A GROUP OF ill-informed MPs have argued that 5G ‘electromagnetic radiation’ is carcinogenic, worse for the environment than aviation and could wipe out the world’s insect population.
The claims were made in a debate moved by Gower MP Tonia Antoniazzi on Tuesday, where MPs discussed the risk of “health-related effects of electromagnetic fields” – a long-debunked urban myth – and 5G communications.
Antoniazzi cited Washington State University’s Dr Martin Phall who has described the 5G rollout as “absolutely insane“. Phall also claims that electromagnetic fields are responsible for autism and is a favourite of conspiracy theorist David Icke.
“The government are sweeping the health concerns under the carpet and there appears to be an absolute refusal to acknowledge that the health-related effects even exist,” claimed Antoniazzi.
“What shocked me was the number of people who have ES [electromagnetic sensitivity] but are too afraid to talk publicly about their illness, because they are really wary of being humiliated and ostracised.
“Electrosensitivity is the symptomatic sensitivity to electric or magnetic fields of any frequency, including radio frequency transmissions. The condition was first described in 1932. It is when a person’s physiology is affected by external electromagnetic fields, giving rise to a spectrum of symptoms, which are often neurological.
“It is therefore an illness caused by environmental agents – essentially, an environmental toxic pollutant.”
Symptoms, apparently, include headaches, fatigue, disturbed sleep, limb pain, stabbing pains, brain fog and impaired cognitive function, dizziness, tinnitus, nose bleeds and palpitations.
“I will not accept the response that electrosensitivity does not exist; studies show that it does. It has many effects that are not at all subjective, including effects on proteins and DNA, cell death, altered brain activity and effects in animals, as my honourable friends have mentioned. Those effects can be measured, and they cannot be dismissed as being all in the mind.”
Geraint Davies, MP for neighbouring Swansea West, added that “4G has the same carbon footprint as all of aviation, and 5G will be a lot more”.
He claimed that 5G would also have a “detrimental impact on insect life”, which is decreasing in number at a rate of 2.5 per cent a year. He suggested that “the precautionary principle” ought to be applied to the roll-out of 5G, which presumably means that it shouldn’t proceed, “even if all sorts of commercial threats are being made to the government behind closed doors”.
Belief in electromagnetic radiation even extends to the shadow front bench, with David Drew MP, the shadow minister for environment, food and rural affairs joining in: “I have met people who are incredibly affected by electromagnetic sensitivity – to the extent that, when they moved into their house, they had to have the smart meter taken out, and even asked their neighbour to take out theirs.
“Once that happened, their health dramatically improved. People say that electromagnetic sensitivity is all psychosomatic, but I have seen the evidence of people’s sensitivity to electromagnetic waves. If we ignore it, there will certainly be health and biological consequences, and there may be many more problems.”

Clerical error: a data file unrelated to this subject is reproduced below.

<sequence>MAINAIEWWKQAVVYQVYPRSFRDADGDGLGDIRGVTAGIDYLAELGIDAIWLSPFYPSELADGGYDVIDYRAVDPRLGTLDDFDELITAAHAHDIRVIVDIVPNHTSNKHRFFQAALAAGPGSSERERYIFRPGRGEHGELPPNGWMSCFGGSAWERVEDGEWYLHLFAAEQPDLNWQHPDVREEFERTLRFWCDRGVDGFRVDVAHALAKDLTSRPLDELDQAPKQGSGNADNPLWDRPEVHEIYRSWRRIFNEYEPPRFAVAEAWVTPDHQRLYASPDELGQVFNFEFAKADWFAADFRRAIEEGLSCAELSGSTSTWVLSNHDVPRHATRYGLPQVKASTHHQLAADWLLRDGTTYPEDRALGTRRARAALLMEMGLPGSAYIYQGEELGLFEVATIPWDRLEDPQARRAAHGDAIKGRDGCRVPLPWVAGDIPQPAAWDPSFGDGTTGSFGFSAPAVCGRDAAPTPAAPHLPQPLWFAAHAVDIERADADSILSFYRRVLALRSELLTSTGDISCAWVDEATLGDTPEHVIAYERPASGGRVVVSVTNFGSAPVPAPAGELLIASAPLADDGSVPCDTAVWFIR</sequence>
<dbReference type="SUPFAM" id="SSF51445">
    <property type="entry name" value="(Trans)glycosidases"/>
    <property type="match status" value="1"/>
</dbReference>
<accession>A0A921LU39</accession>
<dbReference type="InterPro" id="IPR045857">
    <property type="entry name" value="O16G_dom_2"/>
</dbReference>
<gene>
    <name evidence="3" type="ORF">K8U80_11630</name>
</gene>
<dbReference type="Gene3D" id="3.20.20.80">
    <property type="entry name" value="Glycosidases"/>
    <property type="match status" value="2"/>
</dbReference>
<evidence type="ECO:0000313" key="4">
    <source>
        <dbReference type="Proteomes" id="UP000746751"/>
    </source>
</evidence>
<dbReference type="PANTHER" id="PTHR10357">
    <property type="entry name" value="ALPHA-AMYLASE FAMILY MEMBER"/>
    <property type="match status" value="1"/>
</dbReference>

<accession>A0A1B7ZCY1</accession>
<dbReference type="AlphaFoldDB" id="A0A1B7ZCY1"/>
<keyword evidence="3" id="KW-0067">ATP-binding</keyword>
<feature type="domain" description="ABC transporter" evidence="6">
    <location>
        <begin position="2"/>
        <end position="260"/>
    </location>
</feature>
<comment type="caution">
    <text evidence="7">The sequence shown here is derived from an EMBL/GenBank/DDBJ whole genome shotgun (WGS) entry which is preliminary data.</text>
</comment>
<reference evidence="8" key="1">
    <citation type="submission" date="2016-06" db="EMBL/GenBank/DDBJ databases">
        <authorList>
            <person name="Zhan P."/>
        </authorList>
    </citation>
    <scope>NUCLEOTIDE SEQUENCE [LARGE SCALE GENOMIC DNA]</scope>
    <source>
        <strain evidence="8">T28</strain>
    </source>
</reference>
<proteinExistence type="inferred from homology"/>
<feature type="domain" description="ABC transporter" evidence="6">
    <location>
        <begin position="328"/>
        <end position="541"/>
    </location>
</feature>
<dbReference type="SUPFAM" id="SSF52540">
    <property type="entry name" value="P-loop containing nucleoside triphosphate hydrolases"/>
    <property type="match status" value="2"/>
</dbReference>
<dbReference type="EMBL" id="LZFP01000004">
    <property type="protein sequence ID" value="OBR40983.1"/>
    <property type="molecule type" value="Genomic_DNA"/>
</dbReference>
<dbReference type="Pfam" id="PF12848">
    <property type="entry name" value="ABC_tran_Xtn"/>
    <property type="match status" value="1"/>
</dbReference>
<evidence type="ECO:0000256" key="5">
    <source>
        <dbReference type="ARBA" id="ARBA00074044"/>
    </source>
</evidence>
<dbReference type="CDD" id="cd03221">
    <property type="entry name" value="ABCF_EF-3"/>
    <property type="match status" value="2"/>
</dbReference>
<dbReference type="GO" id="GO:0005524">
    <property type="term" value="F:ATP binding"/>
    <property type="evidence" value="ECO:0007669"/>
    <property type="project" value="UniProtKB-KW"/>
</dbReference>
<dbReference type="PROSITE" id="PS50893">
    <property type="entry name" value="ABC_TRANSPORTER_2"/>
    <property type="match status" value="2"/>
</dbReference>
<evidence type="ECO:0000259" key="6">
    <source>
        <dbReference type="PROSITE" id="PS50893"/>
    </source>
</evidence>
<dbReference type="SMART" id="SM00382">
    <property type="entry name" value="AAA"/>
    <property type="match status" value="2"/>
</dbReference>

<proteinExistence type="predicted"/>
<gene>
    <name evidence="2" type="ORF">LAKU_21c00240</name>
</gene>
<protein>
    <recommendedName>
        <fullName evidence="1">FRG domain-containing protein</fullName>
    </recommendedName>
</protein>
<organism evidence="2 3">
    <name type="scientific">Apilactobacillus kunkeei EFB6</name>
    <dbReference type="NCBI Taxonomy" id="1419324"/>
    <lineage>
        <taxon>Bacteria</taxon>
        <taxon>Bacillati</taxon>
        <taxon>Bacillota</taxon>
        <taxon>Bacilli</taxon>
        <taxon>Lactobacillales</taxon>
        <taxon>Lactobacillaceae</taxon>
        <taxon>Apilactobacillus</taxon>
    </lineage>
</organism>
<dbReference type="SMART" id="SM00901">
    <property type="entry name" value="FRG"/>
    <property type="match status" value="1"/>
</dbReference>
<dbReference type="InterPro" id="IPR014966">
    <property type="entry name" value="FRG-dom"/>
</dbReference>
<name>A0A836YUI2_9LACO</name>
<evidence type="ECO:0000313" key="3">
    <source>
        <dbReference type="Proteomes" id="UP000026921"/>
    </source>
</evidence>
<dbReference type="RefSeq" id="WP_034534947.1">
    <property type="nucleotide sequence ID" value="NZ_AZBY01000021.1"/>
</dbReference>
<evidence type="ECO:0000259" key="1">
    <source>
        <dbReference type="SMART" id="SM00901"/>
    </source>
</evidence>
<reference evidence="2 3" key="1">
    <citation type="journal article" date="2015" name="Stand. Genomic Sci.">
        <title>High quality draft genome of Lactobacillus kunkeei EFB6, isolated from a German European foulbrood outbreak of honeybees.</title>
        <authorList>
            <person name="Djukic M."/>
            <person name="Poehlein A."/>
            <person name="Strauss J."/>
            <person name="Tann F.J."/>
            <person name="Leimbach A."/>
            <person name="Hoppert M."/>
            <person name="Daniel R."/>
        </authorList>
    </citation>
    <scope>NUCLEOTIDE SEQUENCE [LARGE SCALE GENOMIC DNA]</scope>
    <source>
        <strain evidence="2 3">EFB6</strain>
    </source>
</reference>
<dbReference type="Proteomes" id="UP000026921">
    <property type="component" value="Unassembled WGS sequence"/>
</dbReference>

He demanded that the government respond “to the growing evidence”, adding: “There is growing concern, and it needs to be recognised and answered.”
And the shadow minister for public health, Sharon Hodgson, added her not considerable scientific knowledge to the debate, too: “I had heard… that 5G can go through us, where other things go around us, so it cannot go through trees but it can go through humans. There is a lot more we need to know about the technology.”
Thankfully, or perhaps remarkably, in view of the expertise thus far demonstrated in the debate, the parliamentary under-secretary for health and social care, Seema Kennedy MP, was able to offer some actual science.
“People ask whether radio wave exposure levels are increasing and whether there could be health consequences, and I want to put on record right at the beginning that, very importantly, radio waves are non-ionising radiation.
“That means that the packets of energy that form the radiation are too small to break chemical bonds: the radiation cannot damage cells and cause cancer in the same way as ionising radiation,” said Kennedy, adding that a lot of research has already been done in the UK and around the world into the issue.
She also noted: “Health concerns about electromagnetic fields have been raised in relation to each successive wave of new communications services, from 2G to 3G and 4G mobile phone networks, and with WiFi, smart meters and now 5G.”
There is, of course, an awful lot of nonsense written and amplified online about 4G, 5G and the risks posed by electromagnetic fields in general, such as the suggestion that it kills birds, inhibits plant growth, turns people into ‘snowflakes’, and requires hazmat suits for installation.
It doesn’t reflect well on the calibre of MP today that some of that nonsense should be echoed in the chamber of the House of Commons. µ